President Obama declared today, “My fellow Americans, we are made for this moment, and we will seize it — so long as we seize it together.”
In reflecting on “this moment,” I could not help noticing what a powerful confluence of events today marks. Even as we celebrate the memorial holiday for Dr. Martin Luther King Jr. who so publicly and passionately shared his dream for America with the world, we witnessed the inaugural swearing-in for the second time of Barack Obama – one who embodies so much of the Dreamer’s dream in his very person. He is biracial and brilliant; educated and eloquent, at home with Kings, Emperors, and Shahs – yet continuously mindful of the struggles of everyday Americans who just want an equal shot at living the dream. He recognizes his own imperfections and flaws enough to be gracious to others when theirs are laid bare for all to see – even when those flaws include the mean-spirited and hateful rhetoric and obstructive deeds which have been leveled at him from his opposition for the entire first term.
As I recall, Mr. Obama entered office in his first term with a dream of his own about governing. He hoped to usher in a new era of political practice in which “the back-room deal” and the “good ole boy” network would be replaced by representatives who would put people’s needs over politics and do that which is best for the nation, even if it was not politically expedient for them in every individual instance. Day by day, he was awakened from that dream by harsh reality imposed by the members of the GIANT OBSTRUCTIONIST PARTY- some of whom opposed him on honest differences in the philosophy of governance, but most of whom seem motivated by a hatred one can only believe to be deeply rooted in racism.
However, as ugly as much of his first-term experience has been, I was delighted today to hear that this man still has a dream. He has awakened perhaps from the 2009 version of the dream, but he still has a dream.
All of us know that dreams are ephemeral things – fleeting at best and often hard to recall in our conscious daytime hours. But dreams and dreamers are important to our lives, our communities, our society and our world. For without dreams we will stagnate and settle for the status quo – good or bad as that may be in our individual situations. Without dreamers who are willing to give voice to their vision and share it with others who have been gifted by God and positioned in “this moment” to make the dream a reality, we can never reach the fullness of the future that exists at first, only in our dreams. Dreamers risk being ridiculed and rebuffed and even dismissed as crazy, but it is essential that they continue to dream and to share their dreams. How else can we become foot soldiers in the movement that will flesh out the dream and breathe life into it and fight to incorporate it into our life experiences without their willingness to share?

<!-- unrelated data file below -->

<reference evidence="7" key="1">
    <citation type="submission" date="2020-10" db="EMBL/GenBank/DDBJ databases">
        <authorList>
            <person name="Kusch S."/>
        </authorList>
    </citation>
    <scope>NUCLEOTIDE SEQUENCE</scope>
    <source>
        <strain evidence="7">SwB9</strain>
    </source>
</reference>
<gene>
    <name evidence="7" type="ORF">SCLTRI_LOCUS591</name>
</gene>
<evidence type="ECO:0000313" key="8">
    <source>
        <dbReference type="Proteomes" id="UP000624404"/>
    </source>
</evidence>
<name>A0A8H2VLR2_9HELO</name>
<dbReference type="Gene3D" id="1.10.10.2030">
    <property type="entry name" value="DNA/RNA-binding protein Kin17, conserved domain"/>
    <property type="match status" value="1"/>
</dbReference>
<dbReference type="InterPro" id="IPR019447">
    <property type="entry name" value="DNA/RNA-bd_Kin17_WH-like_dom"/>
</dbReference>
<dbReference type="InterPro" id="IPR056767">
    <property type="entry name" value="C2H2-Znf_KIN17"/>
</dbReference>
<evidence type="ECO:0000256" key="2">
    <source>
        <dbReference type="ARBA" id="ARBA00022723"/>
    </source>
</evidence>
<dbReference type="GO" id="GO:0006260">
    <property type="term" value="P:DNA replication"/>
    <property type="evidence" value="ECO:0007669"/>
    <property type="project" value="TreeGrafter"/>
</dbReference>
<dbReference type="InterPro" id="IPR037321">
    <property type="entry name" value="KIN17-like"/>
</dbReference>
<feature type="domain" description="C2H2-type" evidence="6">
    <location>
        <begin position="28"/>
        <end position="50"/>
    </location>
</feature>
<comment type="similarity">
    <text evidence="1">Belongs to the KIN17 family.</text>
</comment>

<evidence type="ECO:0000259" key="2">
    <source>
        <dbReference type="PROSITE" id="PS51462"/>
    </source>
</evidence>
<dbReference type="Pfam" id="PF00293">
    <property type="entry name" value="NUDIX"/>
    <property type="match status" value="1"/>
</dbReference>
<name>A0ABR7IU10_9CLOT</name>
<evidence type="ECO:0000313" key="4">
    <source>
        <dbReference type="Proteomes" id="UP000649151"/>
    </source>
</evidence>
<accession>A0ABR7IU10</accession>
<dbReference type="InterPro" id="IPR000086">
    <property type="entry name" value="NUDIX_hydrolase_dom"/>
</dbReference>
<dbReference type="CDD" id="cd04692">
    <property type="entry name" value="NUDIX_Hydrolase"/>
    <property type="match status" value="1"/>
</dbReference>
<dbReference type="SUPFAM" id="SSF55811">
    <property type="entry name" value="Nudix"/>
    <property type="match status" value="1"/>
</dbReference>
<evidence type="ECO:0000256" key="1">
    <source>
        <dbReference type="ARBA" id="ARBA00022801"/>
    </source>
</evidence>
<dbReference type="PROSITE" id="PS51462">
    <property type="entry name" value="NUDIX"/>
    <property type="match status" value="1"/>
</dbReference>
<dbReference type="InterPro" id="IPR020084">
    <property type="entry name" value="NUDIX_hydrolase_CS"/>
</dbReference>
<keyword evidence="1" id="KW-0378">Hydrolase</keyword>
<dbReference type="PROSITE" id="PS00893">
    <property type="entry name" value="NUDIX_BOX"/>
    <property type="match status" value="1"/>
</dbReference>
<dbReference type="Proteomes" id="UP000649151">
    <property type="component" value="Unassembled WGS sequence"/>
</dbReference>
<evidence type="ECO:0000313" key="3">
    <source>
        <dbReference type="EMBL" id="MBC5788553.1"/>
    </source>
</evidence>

Thank God for those whose dreams made “this moment” possible and real for us. We know Mary McLeod Bethune and Fannie Lou Hamer and Medgar Evers and George Washington Carver on whose shoulders we stand today. But we also must be mindful of and grateful for the unknown and unnamed dreamers who persisted or served as foot soldiers for change – those who engaged in sit-ins or boycotts or endured lynchings, hosings and dog attacks because they would not abandon the dream of a better world and an equal opportunity for our people and all people.
We who have benefitted so richly from their dreams made real and available, as we witness the second inaugural of a new manifestation of the dreams of our people, have an obligation to our posterity. That is, we must teach our children and grandchildren to dream a better world and the importance of being willing to serve to bring it to reality. Too many of them have been so consumed by the negative realties of poverty, violence, abandonment and denial of opportunity that they have given up not only on the dreams of our ancestors, but on any dream.
So, today as we witness the swearing in of President Barak Obama – quite literally an African American – for his second term, let’s be vigilant and intentional and tireless in our efforts to keep the dreams of our forefathers and foremothers alive for generations yet unborn and to teach a new generation how to dream those dreams that will create for them a glorious “this moment” in their own lives and experiences.
Rev. Dr. Bertha Borum is pastor of St. John’s Transformation Baptist Church in Baltimore.